Aren’t you active in the campaign to get you grandfather reinstated into the Grand Ole Opry?
There is a petition out on www.reinstatehank.com and all people can do is sign it. I just got a call from Nashville today that they ran a big story on it in The Tennessean…so things are starting to happen with it, even if we are just talking about it, but it seems like it is getting close.
I always said that the person who put it into perspective the best is Tom Waits because he called out the big corporate people and the average folks and really got them to see where the loophole is and he’s calling them out on the loophole. The 200th Edition of Mojo Magazine, has a story that he wrote and he really did a lot of homework and got in touch with the right people to call them out and let it be known. That’s what I always tell everyone to read because it calls out the big guys, the corporate people. He [Waits] is saying, “Well, why is he listed on your website as a member but in reality, he is not a member of the Grand Ole Opry?”…and just little things like that but it is a very interesting read. Find it if you can. He edited that whole edition.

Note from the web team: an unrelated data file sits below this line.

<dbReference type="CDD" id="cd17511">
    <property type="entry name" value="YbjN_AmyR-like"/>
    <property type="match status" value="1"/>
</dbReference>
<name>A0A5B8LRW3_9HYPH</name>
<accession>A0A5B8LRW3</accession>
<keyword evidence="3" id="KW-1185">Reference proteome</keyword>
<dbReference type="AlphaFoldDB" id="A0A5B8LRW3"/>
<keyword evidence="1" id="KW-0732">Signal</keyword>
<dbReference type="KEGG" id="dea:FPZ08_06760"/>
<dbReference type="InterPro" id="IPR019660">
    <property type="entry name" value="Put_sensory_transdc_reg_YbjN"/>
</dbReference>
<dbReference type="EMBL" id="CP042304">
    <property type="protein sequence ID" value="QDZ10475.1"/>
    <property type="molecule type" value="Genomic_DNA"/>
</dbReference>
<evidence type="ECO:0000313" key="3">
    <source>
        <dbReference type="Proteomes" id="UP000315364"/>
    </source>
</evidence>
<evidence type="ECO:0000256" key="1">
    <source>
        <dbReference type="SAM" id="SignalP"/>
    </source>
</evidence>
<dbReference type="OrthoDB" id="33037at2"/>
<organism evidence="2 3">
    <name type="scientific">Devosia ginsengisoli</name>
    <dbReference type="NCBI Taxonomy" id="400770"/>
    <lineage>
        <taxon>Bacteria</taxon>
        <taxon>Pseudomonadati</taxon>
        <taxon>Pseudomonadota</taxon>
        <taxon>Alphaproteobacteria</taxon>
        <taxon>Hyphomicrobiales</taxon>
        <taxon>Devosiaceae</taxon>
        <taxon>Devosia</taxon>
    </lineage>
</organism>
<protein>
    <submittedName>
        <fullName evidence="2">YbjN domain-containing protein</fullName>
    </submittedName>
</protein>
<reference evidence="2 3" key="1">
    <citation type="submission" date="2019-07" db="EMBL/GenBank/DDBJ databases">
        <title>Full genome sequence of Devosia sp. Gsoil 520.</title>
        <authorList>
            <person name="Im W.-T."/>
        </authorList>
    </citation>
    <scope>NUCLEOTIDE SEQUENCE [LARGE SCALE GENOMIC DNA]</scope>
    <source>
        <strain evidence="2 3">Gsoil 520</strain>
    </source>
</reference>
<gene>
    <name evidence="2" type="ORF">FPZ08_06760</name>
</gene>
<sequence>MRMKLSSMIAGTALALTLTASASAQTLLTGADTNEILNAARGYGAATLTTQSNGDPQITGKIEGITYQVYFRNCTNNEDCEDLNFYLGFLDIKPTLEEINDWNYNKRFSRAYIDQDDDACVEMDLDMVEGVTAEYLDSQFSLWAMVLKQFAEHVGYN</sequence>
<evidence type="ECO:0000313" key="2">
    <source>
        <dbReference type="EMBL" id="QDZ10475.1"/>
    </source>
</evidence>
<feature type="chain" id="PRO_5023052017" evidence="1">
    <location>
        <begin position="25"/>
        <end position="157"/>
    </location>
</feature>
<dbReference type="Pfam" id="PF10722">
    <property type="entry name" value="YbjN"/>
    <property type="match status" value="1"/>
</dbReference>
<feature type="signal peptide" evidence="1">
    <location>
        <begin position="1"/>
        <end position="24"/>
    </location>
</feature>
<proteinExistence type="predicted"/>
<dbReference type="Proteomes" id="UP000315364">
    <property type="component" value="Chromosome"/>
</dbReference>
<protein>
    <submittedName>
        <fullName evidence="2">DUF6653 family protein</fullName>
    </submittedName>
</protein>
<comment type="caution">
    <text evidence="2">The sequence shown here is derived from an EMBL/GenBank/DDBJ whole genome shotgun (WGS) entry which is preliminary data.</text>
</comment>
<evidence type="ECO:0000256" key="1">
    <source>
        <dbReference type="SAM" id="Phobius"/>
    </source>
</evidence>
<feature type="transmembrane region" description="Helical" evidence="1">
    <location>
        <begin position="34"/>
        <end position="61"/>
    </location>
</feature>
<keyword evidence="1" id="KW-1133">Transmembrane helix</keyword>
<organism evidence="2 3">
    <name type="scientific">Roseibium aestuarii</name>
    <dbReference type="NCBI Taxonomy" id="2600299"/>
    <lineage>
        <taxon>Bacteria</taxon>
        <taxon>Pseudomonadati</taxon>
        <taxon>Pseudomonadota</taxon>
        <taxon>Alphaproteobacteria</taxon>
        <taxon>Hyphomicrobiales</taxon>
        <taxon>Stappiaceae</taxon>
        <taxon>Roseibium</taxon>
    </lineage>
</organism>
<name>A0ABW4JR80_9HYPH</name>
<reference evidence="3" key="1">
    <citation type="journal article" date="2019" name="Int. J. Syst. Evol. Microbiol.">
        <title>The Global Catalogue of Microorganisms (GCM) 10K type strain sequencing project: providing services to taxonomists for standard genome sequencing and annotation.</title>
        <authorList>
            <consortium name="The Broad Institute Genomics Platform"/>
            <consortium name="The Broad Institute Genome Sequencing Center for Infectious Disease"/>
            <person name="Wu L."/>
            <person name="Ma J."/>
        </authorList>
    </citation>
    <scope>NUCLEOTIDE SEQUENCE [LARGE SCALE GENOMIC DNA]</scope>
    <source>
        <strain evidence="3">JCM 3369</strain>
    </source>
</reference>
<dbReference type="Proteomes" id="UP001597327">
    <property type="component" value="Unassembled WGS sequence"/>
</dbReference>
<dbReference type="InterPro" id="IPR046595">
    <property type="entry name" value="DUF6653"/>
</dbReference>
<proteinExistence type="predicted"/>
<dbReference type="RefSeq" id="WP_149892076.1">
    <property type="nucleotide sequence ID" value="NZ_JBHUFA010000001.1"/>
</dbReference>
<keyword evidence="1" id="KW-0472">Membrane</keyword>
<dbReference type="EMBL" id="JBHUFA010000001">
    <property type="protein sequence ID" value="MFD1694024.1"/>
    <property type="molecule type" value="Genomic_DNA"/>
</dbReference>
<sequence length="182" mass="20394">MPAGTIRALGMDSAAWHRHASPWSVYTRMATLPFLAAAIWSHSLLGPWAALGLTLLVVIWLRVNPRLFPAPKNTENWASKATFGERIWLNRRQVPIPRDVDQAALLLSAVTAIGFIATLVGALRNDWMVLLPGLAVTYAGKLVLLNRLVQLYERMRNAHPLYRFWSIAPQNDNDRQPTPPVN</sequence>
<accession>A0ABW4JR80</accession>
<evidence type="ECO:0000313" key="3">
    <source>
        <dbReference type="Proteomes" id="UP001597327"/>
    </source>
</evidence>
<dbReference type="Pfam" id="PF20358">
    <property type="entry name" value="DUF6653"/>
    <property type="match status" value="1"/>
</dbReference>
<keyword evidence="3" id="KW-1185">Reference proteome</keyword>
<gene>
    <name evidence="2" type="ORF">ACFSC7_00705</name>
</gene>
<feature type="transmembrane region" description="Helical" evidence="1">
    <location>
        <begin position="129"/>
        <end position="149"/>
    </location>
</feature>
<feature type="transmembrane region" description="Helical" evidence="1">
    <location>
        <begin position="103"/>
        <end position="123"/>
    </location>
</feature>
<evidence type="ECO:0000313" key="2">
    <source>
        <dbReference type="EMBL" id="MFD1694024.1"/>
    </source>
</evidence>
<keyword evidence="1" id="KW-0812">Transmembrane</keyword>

But the petition has been around for a few years. Wasn’t somebody already trying?
No, I did a lot for that guy [an unnamed individual] out of respect but then he just started drifting a different way and not getting it and I had to pull the plug and shut it all down. If you not going to work with us and you’re going to think this is about you, well, guess what? It’s not about you, this is about Hank Williams…so we shut that down.